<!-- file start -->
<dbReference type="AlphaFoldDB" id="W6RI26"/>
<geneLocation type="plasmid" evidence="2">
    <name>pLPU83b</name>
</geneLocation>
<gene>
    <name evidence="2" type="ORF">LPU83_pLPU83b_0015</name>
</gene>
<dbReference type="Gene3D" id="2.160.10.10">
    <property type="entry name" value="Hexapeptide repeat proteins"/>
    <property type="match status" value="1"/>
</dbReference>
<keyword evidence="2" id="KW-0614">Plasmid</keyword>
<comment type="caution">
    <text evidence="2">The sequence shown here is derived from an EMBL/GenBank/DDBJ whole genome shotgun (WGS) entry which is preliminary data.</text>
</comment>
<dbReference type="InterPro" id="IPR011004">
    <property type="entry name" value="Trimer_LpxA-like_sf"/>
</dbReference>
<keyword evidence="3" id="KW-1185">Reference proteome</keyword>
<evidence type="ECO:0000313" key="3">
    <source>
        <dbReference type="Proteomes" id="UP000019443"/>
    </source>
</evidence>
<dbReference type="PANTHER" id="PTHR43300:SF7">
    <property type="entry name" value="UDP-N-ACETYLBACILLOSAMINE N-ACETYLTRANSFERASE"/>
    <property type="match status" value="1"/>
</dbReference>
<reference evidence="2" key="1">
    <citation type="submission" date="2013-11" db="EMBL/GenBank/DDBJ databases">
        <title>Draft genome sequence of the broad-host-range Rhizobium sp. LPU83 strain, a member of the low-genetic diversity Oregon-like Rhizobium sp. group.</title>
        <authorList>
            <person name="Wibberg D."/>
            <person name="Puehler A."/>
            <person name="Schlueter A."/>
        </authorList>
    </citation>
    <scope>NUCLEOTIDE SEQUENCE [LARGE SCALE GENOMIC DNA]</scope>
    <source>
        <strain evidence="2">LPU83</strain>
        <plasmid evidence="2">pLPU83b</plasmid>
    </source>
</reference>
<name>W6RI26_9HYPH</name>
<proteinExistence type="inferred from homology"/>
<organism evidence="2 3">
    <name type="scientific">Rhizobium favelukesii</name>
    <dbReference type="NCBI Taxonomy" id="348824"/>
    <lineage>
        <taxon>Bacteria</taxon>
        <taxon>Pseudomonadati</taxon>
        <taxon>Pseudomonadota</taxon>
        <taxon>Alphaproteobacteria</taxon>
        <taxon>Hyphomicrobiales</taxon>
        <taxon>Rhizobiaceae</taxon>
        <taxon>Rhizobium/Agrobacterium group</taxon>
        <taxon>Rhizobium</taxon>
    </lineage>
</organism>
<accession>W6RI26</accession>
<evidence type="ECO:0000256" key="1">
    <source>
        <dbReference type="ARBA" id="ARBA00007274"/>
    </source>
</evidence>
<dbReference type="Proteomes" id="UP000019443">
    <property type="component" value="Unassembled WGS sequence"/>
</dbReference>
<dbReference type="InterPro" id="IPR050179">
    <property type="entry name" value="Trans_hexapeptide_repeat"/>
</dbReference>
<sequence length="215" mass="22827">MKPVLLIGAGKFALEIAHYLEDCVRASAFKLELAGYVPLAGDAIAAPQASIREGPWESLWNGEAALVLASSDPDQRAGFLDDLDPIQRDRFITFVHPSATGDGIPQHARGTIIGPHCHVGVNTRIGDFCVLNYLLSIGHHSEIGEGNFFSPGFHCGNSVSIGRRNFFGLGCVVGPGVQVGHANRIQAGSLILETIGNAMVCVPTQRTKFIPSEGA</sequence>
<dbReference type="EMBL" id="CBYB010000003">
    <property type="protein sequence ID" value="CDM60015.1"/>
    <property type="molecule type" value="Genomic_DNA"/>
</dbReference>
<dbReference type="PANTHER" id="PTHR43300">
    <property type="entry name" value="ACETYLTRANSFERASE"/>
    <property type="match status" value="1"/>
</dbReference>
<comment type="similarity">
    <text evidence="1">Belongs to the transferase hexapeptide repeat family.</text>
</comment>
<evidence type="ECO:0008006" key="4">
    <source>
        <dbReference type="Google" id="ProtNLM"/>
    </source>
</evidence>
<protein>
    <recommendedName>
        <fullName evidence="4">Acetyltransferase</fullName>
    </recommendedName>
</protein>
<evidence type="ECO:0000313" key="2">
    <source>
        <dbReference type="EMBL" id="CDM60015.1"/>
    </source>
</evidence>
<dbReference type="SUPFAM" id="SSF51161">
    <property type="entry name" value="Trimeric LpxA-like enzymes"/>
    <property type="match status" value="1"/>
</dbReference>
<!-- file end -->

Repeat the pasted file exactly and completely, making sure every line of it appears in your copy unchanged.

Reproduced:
<dbReference type="AlphaFoldDB" id="W6RI26"/>
<geneLocation type="plasmid" evidence="2">
    <name>pLPU83b</name>
</geneLocation>
<gene>
    <name evidence="2" type="ORF">LPU83_pLPU83b_0015</name>
</gene>
<dbReference type="Gene3D" id="2.160.10.10">
    <property type="entry name" value="Hexapeptide repeat proteins"/>
    <property type="match status" value="1"/>
</dbReference>
<keyword evidence="2" id="KW-0614">Plasmid</keyword>
<comment type="caution">
    <text evidence="2">The sequence shown here is derived from an EMBL/GenBank/DDBJ whole genome shotgun (WGS) entry which is preliminary data.</text>
</comment>
<dbReference type="InterPro" id="IPR011004">
    <property type="entry name" value="Trimer_LpxA-like_sf"/>
</dbReference>
<keyword evidence="3" id="KW-1185">Reference proteome</keyword>
<evidence type="ECO:0000313" key="3">
    <source>
        <dbReference type="Proteomes" id="UP000019443"/>
    </source>
</evidence>
<dbReference type="PANTHER" id="PTHR43300:SF7">
    <property type="entry name" value="UDP-N-ACETYLBACILLOSAMINE N-ACETYLTRANSFERASE"/>
    <property type="match status" value="1"/>
</dbReference>
<reference evidence="2" key="1">
    <citation type="submission" date="2013-11" db="EMBL/GenBank/DDBJ databases">
        <title>Draft genome sequence of the broad-host-range Rhizobium sp. LPU83 strain, a member of the low-genetic diversity Oregon-like Rhizobium sp. group.</title>
        <authorList>
            <person name="Wibberg D."/>
            <person name="Puehler A."/>
            <person name="Schlueter A."/>
        </authorList>
    </citation>
    <scope>NUCLEOTIDE SEQUENCE [LARGE SCALE GENOMIC DNA]</scope>
    <source>
        <strain evidence="2">LPU83</strain>
        <plasmid evidence="2">pLPU83b</plasmid>
    </source>
</reference>
<name>W6RI26_9HYPH</name>
<proteinExistence type="inferred from homology"/>
<organism evidence="2 3">
    <name type="scientific">Rhizobium favelukesii</name>
    <dbReference type="NCBI Taxonomy" id="348824"/>
    <lineage>
        <taxon>Bacteria</taxon>
        <taxon>Pseudomonadati</taxon>
        <taxon>Pseudomonadota</taxon>
        <taxon>Alphaproteobacteria</taxon>
        <taxon>Hyphomicrobiales</taxon>
        <taxon>Rhizobiaceae</taxon>
        <taxon>Rhizobium/Agrobacterium group</taxon>
        <taxon>Rhizobium</taxon>
    </lineage>
</organism>
<accession>W6RI26</accession>
<evidence type="ECO:0000256" key="1">
    <source>
        <dbReference type="ARBA" id="ARBA00007274"/>
    </source>
</evidence>
<dbReference type="Proteomes" id="UP000019443">
    <property type="component" value="Unassembled WGS sequence"/>
</dbReference>
<dbReference type="InterPro" id="IPR050179">
    <property type="entry name" value="Trans_hexapeptide_repeat"/>
</dbReference>
<sequence length="215" mass="22827">MKPVLLIGAGKFALEIAHYLEDCVRASAFKLELAGYVPLAGDAIAAPQASIREGPWESLWNGEAALVLASSDPDQRAGFLDDLDPIQRDRFITFVHPSATGDGIPQHARGTIIGPHCHVGVNTRIGDFCVLNYLLSIGHHSEIGEGNFFSPGFHCGNSVSIGRRNFFGLGCVVGPGVQVGHANRIQAGSLILETIGNAMVCVPTQRTKFIPSEGA</sequence>
<dbReference type="EMBL" id="CBYB010000003">
    <property type="protein sequence ID" value="CDM60015.1"/>
    <property type="molecule type" value="Genomic_DNA"/>
</dbReference>
<dbReference type="PANTHER" id="PTHR43300">
    <property type="entry name" value="ACETYLTRANSFERASE"/>
    <property type="match status" value="1"/>
</dbReference>
<comment type="similarity">
    <text evidence="1">Belongs to the transferase hexapeptide repeat family.</text>
</comment>
<evidence type="ECO:0008006" key="4">
    <source>
        <dbReference type="Google" id="ProtNLM"/>
    </source>
</evidence>
<protein>
    <recommendedName>
        <fullName evidence="4">Acetyltransferase</fullName>
    </recommendedName>
</protein>
<evidence type="ECO:0000313" key="2">
    <source>
        <dbReference type="EMBL" id="CDM60015.1"/>
    </source>
</evidence>
<dbReference type="SUPFAM" id="SSF51161">
    <property type="entry name" value="Trimeric LpxA-like enzymes"/>
    <property type="match status" value="1"/>
</dbReference>